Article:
Blog Post

Total Operational Awareness is a Necessity – Part I

April 15, 2015 Author: Don Brown

Recently, our head of product, Amir Halfon, discussed what monitoring means in a continuous delivery, devops focused world. We're starting to see organizations take a similar approach to security. The (relatively) new philosophy is that all IT environments are already breached or easily breachable.

The New Security Philosophy

It is impossible to follow the news without hearing of yet another security breach. Whether it’s credit card numbers, personal information, or state secrets, the digitization and centralization of nearly all information has irrevocably changed the economics of cybersecurity. The dynamics of a near zero chance of getting caught, the ever growing value and volume of the data, and the widening gap in the arms race between exploit software and prevention/detection/remediation tools, are such that the economics of black hat hacking have become a no brainer.

Given these new incentives to hack, the law of large numbers then assures that a meaningful sample, if not a majority, of enterprises are already breached or could be with minimal effort and time. This means that the approach we're used to of assuming that internal networks and infrastructure are pristine and placing nearly all investment on intrusion detection and prevention no longer works. Perimeter-only is the cyber security equivalent of burying your head in the sand. Even if intrusion detection and prevention manages to stop 99.999% of attacks, the asymmetric nature of the risk means that the 1 success in 100,000 still has the potential to be an existential threat to your business.

A New Approach to Security

So what can be done? First, it's necessary to perform an intellectually honest audit and catalog of both your information assets and infrastructure. From this you should be able to derive an idea of the level of investment necessary to protect your data.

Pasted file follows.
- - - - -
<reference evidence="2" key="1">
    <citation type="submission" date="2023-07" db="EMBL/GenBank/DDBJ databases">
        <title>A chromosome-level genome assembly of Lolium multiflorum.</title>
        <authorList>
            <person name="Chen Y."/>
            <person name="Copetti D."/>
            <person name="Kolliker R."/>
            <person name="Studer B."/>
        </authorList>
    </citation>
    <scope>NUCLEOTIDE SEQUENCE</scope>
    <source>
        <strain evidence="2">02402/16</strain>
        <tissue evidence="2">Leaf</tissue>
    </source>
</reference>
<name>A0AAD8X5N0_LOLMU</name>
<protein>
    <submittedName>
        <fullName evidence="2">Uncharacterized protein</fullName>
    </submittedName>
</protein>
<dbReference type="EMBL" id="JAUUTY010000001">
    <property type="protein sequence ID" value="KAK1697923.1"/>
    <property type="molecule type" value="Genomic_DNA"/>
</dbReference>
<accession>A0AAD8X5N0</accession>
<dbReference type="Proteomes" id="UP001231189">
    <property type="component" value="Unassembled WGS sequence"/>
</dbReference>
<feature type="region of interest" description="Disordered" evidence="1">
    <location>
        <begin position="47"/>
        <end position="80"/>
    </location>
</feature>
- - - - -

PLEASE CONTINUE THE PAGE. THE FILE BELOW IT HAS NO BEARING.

In order to protect these assets, an organization needs to add these programs to existing perimeter based security measures:

  • Robust user education and authentication policies
  • High fidelity, full stack monitoring of all IT infrastructure
  • Point solutions for Data Loss Protection and known Cyberthreats

We are not suggesting that you remove the more traditional perimeter security tools like firewalls and IDS. Those tools are generally designed to stop known security threats or identifiable attack patterns. New perimeter technologies are able to detect zero day threats as well. Instead, use the output of their logs and other metrics are one of many signals to put into a monitoring system, along with wire data, machine data, metrics or agent data, and user generated or synthetic data.

(credit to ExtraHop for a fantastic definition of these terms:

The Role of Security Monitoring

Rocana software aids in the second of the three programs: full stack monitoring. Out of the the box, Rocana monitors all machine data, a virtually infinite number of metrics and derived metrics and overlays synthetic data, all in real time from your IT infrastructure and applications. It does so at a reasonable, predictable cost on an open platform. Rocana also feeds enriched data into point solutions.

So instead of this:



you get this:



Unfortunately, up until now, due to either price constraints or technology constraints, organizations have been forced to silo these different data types off into separate point solutions. Beyond a few days or weeks, the data is relegated to tape. What this means in practice is that finding correlations of interesting metrics within these datasets, security related or not, at best happens as a batch job, but more realistically doesn’t happen at all, because the signals have already been archived.

To learn more about how Rocana offers an alternative approach that allows you to not only monitor all four of those data types in a single platform, but also the flexibility to continue to leverage existing investments in the next installment: Rocana's Approach to Operational Awareness - Part II.